In mid-May, local media all at once reported the death of an 82-year-old woman after she was attacked by her daughter’s pit bull at their home in the southern province of Binh Duong.
The incident occurred when the daughter took the dog out of the cage to feed it as her mother sat in the living room, approximately 15m away. Being hard of hearing, the mother spoke loudly to her daughter but the noise startled the animal and it rushed toward her. The daughter tried in vain to separate the pet, but after an attack lasting around two minutes, the elderly woman died.
|When out in public, dogs must wear a muzzle__Photo: Internet|
Unfortunately, this is not the first time such a fatal pit bull attack has taken place in the country. In September 2022, a 64-year-old woman in north-central Thanh Hoa province died from serious injuries two days after being attacked by her pit bull. In last July, an eight-year-old boy was fatally attacked by a 30-kilogram pit bull at a house in the southern Binh Phuoc province. Earlier in May 2021, two pit bulls in the Mekong Delta province of Long An mauled a man to death and injured their owner when the latter tried to intervene.
After the latest tragic incident relating to pit bull attacks in Binh Duong province, a question is raised among both the public and policymakers: Should pit bulls be banned as pets?
Hoang Son, a reader of the VnExpress International, shared his viewpoint in an article published in the newspaper’s column Readers’ Views.
“As someone who cares deeply for public safety, I think there are three reasons why people should not be allowed to buy, breed or keep pit bulls at home. First of all, a pit bull is potentially more dangerous than most other dog breeds. Looking at pit bulls, we can easily see their strong muscles and aggressive eyes. Secondly, whenever they are in the attacking mode, pit bulls always aim at the most vulnerable parts of the victims and are very persistent. Finally, it is very difficult to keep pit bulls under control if you raise them as pets. People who have pit bulls say it is not easy to train them compared to other dog breeds and that it takes just one minute of neglect for a pit bull to pose a danger to others.” Son wrote.
Being aware of how aggressive pit bulls are, Son, who used to run every morning in his neighborhood, has switched his routine to early morning since a neighbor bought home a pit bull and started to take it out for a walk right at the time he went running.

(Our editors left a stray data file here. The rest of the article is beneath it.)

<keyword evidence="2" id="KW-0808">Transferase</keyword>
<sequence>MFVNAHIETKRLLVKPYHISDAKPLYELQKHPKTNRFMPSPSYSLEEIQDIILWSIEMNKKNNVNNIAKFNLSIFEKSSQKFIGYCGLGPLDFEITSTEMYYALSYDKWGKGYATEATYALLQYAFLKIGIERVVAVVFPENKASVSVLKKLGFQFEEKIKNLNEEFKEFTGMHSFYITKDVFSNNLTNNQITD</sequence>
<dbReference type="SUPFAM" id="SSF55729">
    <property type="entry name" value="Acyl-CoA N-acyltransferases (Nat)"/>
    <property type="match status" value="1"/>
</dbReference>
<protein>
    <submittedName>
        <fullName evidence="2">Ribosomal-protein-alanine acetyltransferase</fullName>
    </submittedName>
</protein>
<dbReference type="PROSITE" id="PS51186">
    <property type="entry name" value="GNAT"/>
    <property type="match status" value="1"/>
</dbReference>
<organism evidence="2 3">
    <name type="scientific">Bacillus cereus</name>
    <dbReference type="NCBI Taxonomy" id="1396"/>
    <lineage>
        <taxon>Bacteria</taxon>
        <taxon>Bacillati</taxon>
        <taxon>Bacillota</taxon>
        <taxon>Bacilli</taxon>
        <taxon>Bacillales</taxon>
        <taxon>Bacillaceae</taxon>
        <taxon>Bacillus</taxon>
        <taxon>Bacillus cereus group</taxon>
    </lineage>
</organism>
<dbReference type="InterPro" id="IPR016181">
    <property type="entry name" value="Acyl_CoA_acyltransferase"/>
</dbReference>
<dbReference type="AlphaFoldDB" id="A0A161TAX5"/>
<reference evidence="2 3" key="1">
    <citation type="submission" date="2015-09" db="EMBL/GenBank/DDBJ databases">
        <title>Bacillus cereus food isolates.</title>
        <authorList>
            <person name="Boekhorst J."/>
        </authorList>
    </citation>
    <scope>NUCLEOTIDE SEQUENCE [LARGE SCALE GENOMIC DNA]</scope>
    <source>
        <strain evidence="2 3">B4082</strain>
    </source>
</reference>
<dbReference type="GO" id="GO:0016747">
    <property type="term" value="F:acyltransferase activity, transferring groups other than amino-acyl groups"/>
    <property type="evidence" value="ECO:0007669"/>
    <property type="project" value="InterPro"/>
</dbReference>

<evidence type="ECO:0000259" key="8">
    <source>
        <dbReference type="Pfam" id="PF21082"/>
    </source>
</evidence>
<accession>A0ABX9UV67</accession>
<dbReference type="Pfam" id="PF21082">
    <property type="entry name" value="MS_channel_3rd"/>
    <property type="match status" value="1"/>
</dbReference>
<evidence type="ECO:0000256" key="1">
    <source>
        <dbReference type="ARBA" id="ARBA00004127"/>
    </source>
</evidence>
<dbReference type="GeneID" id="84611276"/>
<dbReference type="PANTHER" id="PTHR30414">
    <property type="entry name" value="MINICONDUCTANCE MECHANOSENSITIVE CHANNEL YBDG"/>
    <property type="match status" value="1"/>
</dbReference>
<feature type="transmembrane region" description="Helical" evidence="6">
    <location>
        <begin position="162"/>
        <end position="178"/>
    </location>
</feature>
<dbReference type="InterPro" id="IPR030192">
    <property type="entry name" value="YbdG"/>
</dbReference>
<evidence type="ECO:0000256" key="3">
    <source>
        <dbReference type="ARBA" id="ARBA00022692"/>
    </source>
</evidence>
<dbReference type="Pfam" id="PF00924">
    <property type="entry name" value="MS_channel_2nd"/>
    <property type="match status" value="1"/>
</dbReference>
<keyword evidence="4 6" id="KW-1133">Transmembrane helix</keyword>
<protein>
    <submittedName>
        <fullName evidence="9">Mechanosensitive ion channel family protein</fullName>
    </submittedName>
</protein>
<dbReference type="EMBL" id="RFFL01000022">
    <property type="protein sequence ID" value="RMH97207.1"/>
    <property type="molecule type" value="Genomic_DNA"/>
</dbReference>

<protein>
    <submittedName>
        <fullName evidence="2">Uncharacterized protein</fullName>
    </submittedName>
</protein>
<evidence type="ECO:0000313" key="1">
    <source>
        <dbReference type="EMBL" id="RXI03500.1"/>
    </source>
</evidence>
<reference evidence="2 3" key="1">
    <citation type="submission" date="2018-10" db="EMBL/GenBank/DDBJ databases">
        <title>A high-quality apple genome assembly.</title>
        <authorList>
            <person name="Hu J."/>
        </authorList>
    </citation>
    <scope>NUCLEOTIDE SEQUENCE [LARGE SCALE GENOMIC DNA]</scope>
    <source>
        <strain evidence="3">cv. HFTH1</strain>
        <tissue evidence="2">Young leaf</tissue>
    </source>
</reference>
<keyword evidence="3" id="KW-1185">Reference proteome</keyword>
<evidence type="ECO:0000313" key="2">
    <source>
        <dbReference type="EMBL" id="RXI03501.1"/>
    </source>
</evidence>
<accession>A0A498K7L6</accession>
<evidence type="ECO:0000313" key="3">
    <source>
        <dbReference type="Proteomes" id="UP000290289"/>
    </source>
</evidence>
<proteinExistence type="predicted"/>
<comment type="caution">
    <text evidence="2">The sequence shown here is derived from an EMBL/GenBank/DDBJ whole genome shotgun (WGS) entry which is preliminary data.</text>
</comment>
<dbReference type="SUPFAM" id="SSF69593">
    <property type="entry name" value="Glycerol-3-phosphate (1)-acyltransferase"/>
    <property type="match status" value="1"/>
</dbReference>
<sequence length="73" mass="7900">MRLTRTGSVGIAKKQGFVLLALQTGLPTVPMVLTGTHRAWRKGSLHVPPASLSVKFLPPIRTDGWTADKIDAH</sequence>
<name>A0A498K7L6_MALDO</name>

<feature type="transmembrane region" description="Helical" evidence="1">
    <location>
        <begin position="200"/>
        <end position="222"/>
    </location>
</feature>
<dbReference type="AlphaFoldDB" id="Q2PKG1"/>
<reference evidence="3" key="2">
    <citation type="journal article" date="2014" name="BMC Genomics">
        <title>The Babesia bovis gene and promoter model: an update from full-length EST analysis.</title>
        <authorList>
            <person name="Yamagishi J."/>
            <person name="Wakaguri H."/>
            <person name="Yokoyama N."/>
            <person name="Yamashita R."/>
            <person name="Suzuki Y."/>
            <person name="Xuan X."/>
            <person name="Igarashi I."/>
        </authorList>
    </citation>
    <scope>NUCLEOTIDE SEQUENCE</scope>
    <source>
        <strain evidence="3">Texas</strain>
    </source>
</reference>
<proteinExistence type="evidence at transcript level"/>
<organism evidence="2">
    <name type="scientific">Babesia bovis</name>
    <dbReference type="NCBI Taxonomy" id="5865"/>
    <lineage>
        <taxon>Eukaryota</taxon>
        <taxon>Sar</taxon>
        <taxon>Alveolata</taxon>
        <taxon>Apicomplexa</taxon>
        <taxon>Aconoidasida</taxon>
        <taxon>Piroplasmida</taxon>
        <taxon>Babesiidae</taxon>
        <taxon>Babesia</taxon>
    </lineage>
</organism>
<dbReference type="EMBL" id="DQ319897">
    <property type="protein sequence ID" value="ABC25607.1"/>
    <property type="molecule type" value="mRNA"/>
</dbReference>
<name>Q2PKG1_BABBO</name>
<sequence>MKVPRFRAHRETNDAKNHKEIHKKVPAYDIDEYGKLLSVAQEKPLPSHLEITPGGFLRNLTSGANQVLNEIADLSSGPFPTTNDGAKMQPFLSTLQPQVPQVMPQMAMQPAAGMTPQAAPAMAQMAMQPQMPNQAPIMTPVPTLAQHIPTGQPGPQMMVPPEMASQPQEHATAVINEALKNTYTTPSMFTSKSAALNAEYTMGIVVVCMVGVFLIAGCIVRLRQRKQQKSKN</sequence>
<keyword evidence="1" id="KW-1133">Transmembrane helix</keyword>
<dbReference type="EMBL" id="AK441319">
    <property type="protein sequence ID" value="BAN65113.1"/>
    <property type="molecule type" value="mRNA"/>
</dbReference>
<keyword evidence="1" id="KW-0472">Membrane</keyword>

Pham Minh Hung, a reader of the online newspaper Dan Tri commented: “Why don’t we ban pit bulls like many other countries in the world? Those who want to keep pit bulls as pets should put the common good above their hobby.”
Lack of a breed-specific legislation
For the time being, Vietnam has no breed-specific legislation, i.e., a type of law that prohibits or restricts particular breeds or types of dog which are believed to be dangerous to humans and other animals. Hence, the raising of dogs in general and pit bulls in particular is governed scatteredly under the 2018 Law on Livestock Production, the 2015 Law on Animal Health, Government Decree 90/2017/ND-CP on sanctioning of administrative violations in the field of animal health (revised under Decree 04/2020/ND-CP), and Ministry of Agriculture and Rural Development Circular 07 of 2016 (amended under Circular 09 of 2021) on prevention and control of terrestrial animal diseases.
Under Article 66 of the 2018 Law on Livestock Production, dog owners are required to get their pets vaccinated against rabies and take measures to ensure safety for humans and other livestock, keep environmental sanitation and comply with veterinary hygiene requirements. Dog owners will also be liable to compensate for damage in case their pets attack humans or other animals. Meanwhile, according to Circular 07, those who raise dogs must leash, confine or keep their dogs on their premises. When out in public, dogs must wear a muzzle or be leashed and led by their owners. Those who violate these regulations will be subject to a fine of between VND 1 million and VND 2 million as specified in Decree 04.
Analyzing dog owners’ liability for fatal attacks by their pets, lawyer Le Trung Phat from the Ho Chi Minh City Bar Association said in case the victim of a dog attack dies on the spot, the dog owner might be subject to penal liability examination for unintentionally causing human death under Article 128 of the 2015 Penal Code and face non-custodial reform for up to three years or imprisonment of between one year and five years.
Talking to the Tuoi Tre Online, Nguyen Dinh Minh, former deputy director in charge of the National Institute of Veterinary Research, said it is not recommended to raise vicious dog breeds like pit bulls but if they are allowed to be kept as house pets, they must be placed under special control and management, otherwise it will be very dangerous to humans.
“Authorities should examine all necessary conditions before granting permission for raising vicious dog breeds,” Minh said, adding that families with children and old people must be banned from raising fierce dogs.
In a press briefing held by the Ministry of Agriculture and Rural Development a few days after the fatal pit bull attack in Binh Duong province, Director of the Department of Livestock Production Duong Tat Thang said the department is drafting a circular on management of domesticated animals other than livestock and poultry, including pets like dogs and cats.
“The circular will be formulated based on current laws, international experiences, and scientific evidences so as to ensure strict and effective management of aggressive dogs,” Thang revealed, adding that “the ban on or the tight management of dog and cat raising should be taken into account as fatal attacks linked to pets have affected our society.”
The circular is expected to be issued in late 2023 or early 2024.-